Within the packaging, the company provided the 2 9/16 inches wide by 2 1/4 inches tall by 1 7/8 inches thick, 4.0 ounce plug adapter, a 4-panel instruction manual, a warranty card and a 4 1/2 inches wide by 5 inches tall black mesh drawstring bag. The DuaFire device is rather attractive, and I wish that the company would have included the product name on the packaging. The light blue coloration is easy to see, and the black side accents help to focus on the blue coloration if dropped. Along the bottom/front of the device, you will find a small black slider. You can slide the slider to your left to unlock the UK style prong (Type G) on the right of the device. If you depress the slider and slide it to the right, you can extend the USA (Type A)/Australia (Type I) prongs on the left side of the device. The prongs on this side of the device, when extended, can rotate inwards to change from the Type A USA prongs to the Australia/Chinese Type I prong. If you depress the slider again and move it back to the middle, you can lock all of the prongs into a retracted state.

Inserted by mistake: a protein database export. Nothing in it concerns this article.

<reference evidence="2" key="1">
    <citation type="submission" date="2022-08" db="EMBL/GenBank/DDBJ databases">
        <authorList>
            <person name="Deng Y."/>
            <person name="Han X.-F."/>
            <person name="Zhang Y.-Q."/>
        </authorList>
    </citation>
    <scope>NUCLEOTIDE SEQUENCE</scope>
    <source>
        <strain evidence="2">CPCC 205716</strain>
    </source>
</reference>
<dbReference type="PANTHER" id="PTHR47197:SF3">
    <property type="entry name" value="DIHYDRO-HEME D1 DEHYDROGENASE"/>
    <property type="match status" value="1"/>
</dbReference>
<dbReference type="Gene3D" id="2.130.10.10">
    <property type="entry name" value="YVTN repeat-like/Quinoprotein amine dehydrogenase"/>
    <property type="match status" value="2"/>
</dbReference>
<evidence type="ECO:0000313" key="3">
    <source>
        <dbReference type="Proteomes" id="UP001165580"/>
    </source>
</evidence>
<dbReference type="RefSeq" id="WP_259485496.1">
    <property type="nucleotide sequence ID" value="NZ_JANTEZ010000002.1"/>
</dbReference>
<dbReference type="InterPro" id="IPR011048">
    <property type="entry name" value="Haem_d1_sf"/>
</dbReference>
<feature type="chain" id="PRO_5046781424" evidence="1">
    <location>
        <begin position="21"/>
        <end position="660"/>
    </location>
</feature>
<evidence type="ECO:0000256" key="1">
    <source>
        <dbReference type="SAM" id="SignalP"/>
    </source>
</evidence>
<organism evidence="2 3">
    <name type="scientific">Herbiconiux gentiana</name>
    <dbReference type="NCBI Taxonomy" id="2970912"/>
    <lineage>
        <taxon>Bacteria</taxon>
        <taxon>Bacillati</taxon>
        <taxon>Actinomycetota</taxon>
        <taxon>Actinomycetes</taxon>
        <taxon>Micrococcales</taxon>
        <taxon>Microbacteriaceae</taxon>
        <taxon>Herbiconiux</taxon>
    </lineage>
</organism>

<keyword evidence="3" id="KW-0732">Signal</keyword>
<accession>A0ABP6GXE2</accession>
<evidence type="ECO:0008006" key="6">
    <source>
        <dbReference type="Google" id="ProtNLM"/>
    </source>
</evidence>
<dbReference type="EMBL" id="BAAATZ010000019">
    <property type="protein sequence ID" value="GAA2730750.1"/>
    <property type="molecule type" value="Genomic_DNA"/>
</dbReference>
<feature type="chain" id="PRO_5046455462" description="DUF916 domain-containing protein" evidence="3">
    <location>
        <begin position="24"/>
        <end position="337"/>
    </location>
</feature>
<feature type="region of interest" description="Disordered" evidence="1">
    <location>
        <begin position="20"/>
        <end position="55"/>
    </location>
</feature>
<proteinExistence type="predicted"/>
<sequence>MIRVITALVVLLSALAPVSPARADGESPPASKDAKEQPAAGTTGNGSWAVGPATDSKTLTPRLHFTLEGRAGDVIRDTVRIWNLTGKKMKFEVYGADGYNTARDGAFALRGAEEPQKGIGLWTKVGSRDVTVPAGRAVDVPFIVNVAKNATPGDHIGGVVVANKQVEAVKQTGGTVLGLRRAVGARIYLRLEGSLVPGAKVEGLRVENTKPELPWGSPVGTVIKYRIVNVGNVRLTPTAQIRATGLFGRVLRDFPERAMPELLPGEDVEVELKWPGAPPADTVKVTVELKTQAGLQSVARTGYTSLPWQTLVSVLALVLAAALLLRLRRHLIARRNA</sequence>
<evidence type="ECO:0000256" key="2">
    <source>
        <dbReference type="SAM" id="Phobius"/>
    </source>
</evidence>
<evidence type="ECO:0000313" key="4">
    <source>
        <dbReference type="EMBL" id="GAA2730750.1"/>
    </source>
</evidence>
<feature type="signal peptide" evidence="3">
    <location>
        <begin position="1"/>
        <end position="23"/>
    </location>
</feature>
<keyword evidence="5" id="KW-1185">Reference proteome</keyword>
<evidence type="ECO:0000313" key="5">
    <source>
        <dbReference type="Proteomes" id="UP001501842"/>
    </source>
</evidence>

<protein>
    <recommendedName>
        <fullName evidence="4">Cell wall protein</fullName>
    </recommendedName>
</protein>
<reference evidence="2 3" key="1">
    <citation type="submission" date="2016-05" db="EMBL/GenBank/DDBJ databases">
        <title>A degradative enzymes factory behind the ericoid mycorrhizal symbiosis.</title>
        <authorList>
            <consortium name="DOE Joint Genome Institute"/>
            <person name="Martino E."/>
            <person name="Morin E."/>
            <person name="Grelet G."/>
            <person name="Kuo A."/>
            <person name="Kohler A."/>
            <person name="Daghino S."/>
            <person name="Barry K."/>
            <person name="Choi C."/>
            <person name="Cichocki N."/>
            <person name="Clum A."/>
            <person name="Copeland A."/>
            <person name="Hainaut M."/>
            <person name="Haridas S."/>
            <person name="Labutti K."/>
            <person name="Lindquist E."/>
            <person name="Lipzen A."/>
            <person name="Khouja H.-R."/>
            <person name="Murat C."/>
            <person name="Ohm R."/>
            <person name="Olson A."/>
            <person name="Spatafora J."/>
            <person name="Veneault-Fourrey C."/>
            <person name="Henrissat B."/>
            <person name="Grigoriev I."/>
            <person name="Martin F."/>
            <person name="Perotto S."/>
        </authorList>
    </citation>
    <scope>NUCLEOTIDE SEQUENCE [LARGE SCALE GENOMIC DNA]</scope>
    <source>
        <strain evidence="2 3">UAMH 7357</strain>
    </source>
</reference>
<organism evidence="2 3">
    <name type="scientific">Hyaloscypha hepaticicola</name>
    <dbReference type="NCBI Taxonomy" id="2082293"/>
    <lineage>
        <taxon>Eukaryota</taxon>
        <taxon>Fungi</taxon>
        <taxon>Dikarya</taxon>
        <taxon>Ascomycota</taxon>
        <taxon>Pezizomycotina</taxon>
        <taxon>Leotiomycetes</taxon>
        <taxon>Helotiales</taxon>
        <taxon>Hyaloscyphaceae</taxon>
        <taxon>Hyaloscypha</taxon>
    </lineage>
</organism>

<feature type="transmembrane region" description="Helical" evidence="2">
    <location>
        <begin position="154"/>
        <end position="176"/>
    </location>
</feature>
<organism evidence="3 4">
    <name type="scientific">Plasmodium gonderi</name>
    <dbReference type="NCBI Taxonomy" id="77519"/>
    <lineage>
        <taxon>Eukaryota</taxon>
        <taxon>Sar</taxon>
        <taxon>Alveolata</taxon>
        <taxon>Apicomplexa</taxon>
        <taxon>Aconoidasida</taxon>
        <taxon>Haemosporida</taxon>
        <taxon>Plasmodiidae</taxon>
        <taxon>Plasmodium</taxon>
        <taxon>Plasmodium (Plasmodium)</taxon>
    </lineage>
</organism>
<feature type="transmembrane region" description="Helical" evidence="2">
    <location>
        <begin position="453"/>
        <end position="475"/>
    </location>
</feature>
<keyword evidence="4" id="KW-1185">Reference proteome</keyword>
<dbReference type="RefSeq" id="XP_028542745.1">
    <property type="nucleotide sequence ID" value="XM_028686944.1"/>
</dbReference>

Across the top of the adapter, you will find a small LED strip, which will illuminate when plugged into power and a multi-country input port (USA, UK, EU, Australia). The back of the device has two USB outport ports which will output 2.4A for a single device or 1.2 amps to both ports if using both output ports. The device can accept a maximum of 6A input with 110–240V AC. Along the bottom/back of the device, you will see another black slider. Slide this to your right, and the EU prong (Type C) will extend.